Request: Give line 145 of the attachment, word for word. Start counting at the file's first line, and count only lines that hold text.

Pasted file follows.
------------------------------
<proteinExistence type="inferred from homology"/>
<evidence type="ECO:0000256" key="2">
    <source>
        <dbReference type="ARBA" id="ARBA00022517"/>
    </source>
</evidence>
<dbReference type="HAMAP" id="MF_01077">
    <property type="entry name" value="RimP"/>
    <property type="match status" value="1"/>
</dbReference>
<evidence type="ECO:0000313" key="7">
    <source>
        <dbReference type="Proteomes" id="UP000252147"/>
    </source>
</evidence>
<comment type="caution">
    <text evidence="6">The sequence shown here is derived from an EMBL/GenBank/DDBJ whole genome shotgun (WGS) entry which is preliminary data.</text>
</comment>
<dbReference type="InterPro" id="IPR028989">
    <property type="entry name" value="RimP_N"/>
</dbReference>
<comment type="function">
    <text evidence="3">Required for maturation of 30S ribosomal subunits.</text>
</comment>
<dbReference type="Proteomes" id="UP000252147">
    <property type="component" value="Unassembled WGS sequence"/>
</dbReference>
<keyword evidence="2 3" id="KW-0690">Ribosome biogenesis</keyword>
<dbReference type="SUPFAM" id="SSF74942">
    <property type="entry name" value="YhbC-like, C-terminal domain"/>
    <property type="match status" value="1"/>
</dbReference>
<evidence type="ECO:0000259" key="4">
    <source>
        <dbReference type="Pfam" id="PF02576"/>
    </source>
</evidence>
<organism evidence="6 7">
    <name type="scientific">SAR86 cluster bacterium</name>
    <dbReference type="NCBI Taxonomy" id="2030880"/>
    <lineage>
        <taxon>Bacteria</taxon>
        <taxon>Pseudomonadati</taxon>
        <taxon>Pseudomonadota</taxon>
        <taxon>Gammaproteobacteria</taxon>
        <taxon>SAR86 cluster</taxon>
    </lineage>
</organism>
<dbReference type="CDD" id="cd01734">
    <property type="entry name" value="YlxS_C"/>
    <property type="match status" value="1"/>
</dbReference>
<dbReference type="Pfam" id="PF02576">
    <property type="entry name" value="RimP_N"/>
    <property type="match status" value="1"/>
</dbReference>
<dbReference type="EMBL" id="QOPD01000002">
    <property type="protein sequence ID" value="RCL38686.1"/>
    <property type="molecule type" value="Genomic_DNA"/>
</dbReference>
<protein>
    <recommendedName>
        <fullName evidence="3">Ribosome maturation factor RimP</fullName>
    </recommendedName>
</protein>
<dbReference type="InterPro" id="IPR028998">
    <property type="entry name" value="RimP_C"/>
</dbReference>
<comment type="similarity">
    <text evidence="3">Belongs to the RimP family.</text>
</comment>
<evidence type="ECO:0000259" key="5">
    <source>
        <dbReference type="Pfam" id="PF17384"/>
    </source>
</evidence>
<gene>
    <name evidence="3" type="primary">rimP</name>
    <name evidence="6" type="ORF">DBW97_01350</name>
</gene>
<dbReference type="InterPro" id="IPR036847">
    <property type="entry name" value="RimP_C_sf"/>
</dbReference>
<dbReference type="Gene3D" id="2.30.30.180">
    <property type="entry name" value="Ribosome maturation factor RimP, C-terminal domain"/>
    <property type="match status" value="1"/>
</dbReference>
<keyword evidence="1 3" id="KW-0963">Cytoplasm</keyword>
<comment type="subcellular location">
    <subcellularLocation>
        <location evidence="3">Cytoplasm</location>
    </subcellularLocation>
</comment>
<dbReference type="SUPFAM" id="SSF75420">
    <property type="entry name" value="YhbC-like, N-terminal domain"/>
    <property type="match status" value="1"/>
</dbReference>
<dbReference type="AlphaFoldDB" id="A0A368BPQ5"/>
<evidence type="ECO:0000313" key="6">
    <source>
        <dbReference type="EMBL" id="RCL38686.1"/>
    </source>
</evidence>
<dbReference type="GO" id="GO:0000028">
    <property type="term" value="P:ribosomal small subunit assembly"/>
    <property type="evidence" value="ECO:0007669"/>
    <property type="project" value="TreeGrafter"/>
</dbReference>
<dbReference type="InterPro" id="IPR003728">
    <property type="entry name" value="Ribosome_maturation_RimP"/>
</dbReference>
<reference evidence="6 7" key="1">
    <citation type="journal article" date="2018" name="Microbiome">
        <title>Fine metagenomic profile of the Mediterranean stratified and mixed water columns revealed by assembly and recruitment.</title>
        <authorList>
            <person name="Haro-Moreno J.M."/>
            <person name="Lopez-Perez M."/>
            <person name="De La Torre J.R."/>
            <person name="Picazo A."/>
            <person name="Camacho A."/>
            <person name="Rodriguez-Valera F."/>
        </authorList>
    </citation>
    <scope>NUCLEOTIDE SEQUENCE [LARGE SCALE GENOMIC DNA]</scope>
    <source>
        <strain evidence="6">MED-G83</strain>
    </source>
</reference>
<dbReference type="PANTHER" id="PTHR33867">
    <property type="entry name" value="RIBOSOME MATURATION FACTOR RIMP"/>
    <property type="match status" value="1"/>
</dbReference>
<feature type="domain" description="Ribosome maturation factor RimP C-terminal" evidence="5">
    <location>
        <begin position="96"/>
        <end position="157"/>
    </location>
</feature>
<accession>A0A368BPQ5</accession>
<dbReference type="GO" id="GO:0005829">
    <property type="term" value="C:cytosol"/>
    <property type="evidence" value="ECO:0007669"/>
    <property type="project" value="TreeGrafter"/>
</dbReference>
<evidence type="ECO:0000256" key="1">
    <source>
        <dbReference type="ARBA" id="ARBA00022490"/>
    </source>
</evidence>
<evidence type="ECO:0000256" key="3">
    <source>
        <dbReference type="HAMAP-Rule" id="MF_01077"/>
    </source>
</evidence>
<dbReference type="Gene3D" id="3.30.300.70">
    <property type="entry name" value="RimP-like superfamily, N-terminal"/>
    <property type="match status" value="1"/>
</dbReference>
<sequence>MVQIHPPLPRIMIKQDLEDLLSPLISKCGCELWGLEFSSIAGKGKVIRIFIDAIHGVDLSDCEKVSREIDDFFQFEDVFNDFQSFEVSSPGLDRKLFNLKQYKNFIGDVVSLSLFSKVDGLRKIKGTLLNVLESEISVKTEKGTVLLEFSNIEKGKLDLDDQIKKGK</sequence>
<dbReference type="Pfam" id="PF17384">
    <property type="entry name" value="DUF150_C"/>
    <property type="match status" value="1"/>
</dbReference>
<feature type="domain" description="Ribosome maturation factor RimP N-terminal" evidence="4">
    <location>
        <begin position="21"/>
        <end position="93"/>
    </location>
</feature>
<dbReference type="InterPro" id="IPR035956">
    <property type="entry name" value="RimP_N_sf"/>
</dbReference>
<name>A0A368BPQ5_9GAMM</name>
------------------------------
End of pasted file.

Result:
<evidence type="ECO:0000256" key="1">